The State of Things
11:55 am
Wed October 16, 2013

New Trade Deal Called NAFTA On Steroids

The leaders of the Trans-Pacific Partnership member states.
The leaders of the Trans-Pacific Partnership member states.
Credit Wikimedia Commons

    

The Trans-Pacific Partnership is the biggest thing to hit international trade since the North American Free Trade Agreement.

Negotiations are ongoing between 12 Pacific Rim countries, including the United States, Canada, Vietnam and Chile. Advocates say the agreement is necessary to ensure smooth trade between nations. Opponents call it a corporate power grab.

North Carolina AFL-CIO Secretary-Treasurer MaryBe McMillan is one of those opponents. She said the Trans-Pacific Partnership could be detrimental to North Carolina.

"Since NAFTA we've lost one in four U.S. manufacturing jobs," she said.

She added that we've lost more than 300,000 jobs in North Carolina during that time.

However, Corinne Krupp, an associate professor in Duke University’s Sanford School of Public Policy, said trade agreements like these are necessary in a global economy.

"I do recognize that a lot of manufacturing jobs have been lost in the United States," She later added, "This is a better deal for us, because we need more transparency and disclosure."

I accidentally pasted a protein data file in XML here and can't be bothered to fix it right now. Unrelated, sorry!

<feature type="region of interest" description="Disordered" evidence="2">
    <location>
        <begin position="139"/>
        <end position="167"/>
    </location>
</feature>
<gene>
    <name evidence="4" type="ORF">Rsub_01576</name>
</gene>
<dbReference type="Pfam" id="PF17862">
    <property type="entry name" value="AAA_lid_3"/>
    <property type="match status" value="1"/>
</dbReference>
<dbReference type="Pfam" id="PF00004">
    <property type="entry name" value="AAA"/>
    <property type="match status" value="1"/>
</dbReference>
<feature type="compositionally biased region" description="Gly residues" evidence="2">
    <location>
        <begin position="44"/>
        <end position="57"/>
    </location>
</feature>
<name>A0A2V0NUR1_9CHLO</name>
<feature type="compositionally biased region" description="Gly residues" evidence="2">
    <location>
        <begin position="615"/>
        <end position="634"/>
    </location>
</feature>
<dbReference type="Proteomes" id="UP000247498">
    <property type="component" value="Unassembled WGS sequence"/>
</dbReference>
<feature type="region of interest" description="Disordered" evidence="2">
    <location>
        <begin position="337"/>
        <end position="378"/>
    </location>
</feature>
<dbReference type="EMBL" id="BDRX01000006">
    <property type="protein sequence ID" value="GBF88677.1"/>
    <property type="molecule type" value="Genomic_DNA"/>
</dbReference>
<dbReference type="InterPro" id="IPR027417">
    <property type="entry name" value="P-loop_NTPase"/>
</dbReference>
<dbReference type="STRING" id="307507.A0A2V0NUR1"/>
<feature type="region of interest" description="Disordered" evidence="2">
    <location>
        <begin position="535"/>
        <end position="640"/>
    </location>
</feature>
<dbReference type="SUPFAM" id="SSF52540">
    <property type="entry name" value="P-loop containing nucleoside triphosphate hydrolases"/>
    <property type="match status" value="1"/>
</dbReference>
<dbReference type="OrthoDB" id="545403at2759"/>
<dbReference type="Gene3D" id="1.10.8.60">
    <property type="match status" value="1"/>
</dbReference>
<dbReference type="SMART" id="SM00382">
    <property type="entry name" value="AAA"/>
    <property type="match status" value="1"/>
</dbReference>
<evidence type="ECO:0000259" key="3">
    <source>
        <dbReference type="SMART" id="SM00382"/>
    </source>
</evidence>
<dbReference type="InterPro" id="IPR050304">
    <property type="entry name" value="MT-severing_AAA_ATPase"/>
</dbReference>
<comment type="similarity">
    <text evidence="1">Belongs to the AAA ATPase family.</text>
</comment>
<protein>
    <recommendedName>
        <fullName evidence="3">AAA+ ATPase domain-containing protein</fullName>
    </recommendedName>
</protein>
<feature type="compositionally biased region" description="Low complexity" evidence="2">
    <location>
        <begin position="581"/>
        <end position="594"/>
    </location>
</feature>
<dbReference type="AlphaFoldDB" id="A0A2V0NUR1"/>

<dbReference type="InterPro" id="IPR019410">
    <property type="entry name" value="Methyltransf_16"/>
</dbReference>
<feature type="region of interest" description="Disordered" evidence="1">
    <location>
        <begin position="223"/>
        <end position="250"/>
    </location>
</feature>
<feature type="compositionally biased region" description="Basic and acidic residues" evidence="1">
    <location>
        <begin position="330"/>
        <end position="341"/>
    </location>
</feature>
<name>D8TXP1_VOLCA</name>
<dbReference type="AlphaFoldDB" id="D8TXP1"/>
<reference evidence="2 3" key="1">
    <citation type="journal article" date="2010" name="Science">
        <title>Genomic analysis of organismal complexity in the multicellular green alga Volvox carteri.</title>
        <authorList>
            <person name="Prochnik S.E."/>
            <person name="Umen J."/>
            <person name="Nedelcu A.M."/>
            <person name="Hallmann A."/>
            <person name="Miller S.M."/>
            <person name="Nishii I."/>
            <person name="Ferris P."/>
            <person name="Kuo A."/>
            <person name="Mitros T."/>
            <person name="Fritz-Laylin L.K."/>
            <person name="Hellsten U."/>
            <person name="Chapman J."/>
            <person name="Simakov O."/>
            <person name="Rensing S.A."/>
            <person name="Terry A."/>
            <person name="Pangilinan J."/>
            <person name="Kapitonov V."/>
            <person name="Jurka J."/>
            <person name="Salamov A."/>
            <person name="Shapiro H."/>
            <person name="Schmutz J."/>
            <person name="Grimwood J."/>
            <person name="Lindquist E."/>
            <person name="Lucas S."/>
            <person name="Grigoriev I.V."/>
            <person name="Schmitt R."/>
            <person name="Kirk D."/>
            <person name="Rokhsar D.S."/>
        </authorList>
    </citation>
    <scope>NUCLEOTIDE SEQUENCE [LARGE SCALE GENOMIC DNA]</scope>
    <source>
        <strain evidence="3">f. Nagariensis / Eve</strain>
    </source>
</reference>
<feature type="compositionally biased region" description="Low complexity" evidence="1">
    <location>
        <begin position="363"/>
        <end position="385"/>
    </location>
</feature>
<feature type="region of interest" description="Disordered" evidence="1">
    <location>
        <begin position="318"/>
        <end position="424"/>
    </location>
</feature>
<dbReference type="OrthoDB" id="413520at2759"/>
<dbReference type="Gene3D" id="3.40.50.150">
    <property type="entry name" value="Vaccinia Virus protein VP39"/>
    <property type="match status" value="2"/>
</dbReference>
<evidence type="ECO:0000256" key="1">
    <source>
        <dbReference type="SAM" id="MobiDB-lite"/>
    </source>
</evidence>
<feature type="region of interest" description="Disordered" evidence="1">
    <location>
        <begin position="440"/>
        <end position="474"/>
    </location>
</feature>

She argues this agreement is more comprehensive than those in the past.  

"Most free trade deals are about reducing tariffs," Krupp said. "But this trade agreement is going a lot further because tariffs are already pretty low."

Instead, this agreement focuses on getting rid of red tape and bureaucracy to make trade between countries easier, Krupp said.. This includes equalizing intellectual property rights and allowing foreign countries to be more competitive in countries that prefer local firms.

Krupp says that these regional agreements make sense in a complicated world. 

"When you have the entire membership of the WTO... trying to reach agreement on all of these issues, you just don't get anywhere," Krupp said.

But the secrecy under which these negotiations has taken place concerns many critics.

"I think the reason this is being kept secret is because they know the American people are going to be outraged," McMillan said.

Audio for this segment will be up by 3 p.m. 

 

Related Program